JR -  Where are we at with the SDKs now? We moved on from Golang and we're back to Javascript, right?

RK - Yes, now we're on Javascript, but I would go back to Golang if they fully support the SDK in both Android and iOS environments. It probably would be a better solution than JavaScript in that case.. as long as I don't have to write all the bridge, glue code, that would be great.

JR - What have you learned about interacting with the APIs like the crypto APIs and the Hedera Token Service (HTS) APIs?

RK -  They're pretty straightforward. There are good examples out there for them in the different languages. There are subtle differences between the JavaScript one and the Golang, with the way that exceptions are handled and thrown with the status codes. I've had to deal with that a little bit in the latest version when I switched back to the JavaScript SDK.

The documentation is not difficult to get through. I've had to learn the crypto API, the HTS API, and soon the NFT one. We do plan to add NFT support and of course, Hedera announced that they're gonna have staking at the end of the year. So that's more work for us to do so.. (laughs).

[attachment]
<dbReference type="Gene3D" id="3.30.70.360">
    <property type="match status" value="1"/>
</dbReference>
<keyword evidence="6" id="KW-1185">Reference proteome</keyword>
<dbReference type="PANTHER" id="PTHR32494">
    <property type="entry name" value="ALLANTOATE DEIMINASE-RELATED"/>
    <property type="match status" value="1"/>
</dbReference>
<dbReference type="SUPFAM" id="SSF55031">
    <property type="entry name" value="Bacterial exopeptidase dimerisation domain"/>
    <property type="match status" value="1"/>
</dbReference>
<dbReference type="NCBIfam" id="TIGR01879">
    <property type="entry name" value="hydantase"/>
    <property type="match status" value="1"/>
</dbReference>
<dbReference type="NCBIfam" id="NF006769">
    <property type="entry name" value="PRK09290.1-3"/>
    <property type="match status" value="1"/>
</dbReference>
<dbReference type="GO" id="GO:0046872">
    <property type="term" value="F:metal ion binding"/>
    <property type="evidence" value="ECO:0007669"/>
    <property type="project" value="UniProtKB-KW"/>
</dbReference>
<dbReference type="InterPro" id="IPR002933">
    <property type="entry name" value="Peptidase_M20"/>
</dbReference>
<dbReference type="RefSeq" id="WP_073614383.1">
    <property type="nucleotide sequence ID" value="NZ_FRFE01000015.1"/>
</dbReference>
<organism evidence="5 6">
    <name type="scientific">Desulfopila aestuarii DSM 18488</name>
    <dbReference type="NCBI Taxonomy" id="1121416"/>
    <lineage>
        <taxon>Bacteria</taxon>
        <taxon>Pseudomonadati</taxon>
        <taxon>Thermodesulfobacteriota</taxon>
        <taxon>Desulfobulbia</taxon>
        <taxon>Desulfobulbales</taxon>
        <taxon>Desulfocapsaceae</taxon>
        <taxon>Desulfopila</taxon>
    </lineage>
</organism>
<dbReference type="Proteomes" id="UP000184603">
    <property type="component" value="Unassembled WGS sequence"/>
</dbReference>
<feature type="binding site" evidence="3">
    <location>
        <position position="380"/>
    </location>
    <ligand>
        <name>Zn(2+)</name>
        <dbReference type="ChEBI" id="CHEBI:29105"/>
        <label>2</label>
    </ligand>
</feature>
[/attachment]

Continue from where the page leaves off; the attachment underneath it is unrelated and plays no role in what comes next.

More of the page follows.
JR - What advice would you give to somebody building on Hedera?

RK - If you're dealing with cryptocurrency, you're moving money around, and you have to be very careful with how you do that. You have to understand exactly how the state management of your app is working before these transactions are kicked off, that you're not missing anything or messing up decimal points and things like that and sending more money than you intended out of somebody else's wallet. You have to be careful managing keys, you have to be very careful on all these things.